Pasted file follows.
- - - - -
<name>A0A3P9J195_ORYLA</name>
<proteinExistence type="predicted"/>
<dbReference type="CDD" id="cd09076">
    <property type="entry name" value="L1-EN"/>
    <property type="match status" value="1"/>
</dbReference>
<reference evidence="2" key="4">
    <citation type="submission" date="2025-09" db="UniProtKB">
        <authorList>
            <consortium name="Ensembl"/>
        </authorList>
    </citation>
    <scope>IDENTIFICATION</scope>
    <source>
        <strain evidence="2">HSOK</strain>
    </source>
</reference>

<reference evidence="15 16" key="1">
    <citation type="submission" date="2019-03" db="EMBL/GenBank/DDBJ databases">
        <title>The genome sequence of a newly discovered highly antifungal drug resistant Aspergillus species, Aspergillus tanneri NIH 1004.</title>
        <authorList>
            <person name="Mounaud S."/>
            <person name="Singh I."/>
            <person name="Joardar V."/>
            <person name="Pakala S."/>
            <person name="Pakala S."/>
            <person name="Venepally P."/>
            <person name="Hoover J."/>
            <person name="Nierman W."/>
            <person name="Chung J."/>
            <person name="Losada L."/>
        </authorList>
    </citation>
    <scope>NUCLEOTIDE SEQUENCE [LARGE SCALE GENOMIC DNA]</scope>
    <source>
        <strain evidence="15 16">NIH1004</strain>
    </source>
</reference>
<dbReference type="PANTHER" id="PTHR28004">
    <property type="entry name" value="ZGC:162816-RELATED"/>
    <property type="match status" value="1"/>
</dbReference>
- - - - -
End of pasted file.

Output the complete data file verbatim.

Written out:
<name>A0A3P9J195_ORYLA</name>
<proteinExistence type="predicted"/>
<dbReference type="CDD" id="cd09076">
    <property type="entry name" value="L1-EN"/>
    <property type="match status" value="1"/>
</dbReference>
<reference evidence="2" key="4">
    <citation type="submission" date="2025-09" db="UniProtKB">
        <authorList>
            <consortium name="Ensembl"/>
        </authorList>
    </citation>
    <scope>IDENTIFICATION</scope>
    <source>
        <strain evidence="2">HSOK</strain>
    </source>
</reference>

<reference evidence="15 16" key="1">
    <citation type="submission" date="2019-03" db="EMBL/GenBank/DDBJ databases">
        <title>The genome sequence of a newly discovered highly antifungal drug resistant Aspergillus species, Aspergillus tanneri NIH 1004.</title>
        <authorList>
            <person name="Mounaud S."/>
            <person name="Singh I."/>
            <person name="Joardar V."/>
            <person name="Pakala S."/>
            <person name="Pakala S."/>
            <person name="Venepally P."/>
            <person name="Hoover J."/>
            <person name="Nierman W."/>
            <person name="Chung J."/>
            <person name="Losada L."/>
        </authorList>
    </citation>
    <scope>NUCLEOTIDE SEQUENCE [LARGE SCALE GENOMIC DNA]</scope>
    <source>
        <strain evidence="15 16">NIH1004</strain>
    </source>
</reference>
<dbReference type="PANTHER" id="PTHR28004">
    <property type="entry name" value="ZGC:162816-RELATED"/>
    <property type="match status" value="1"/>
</dbReference>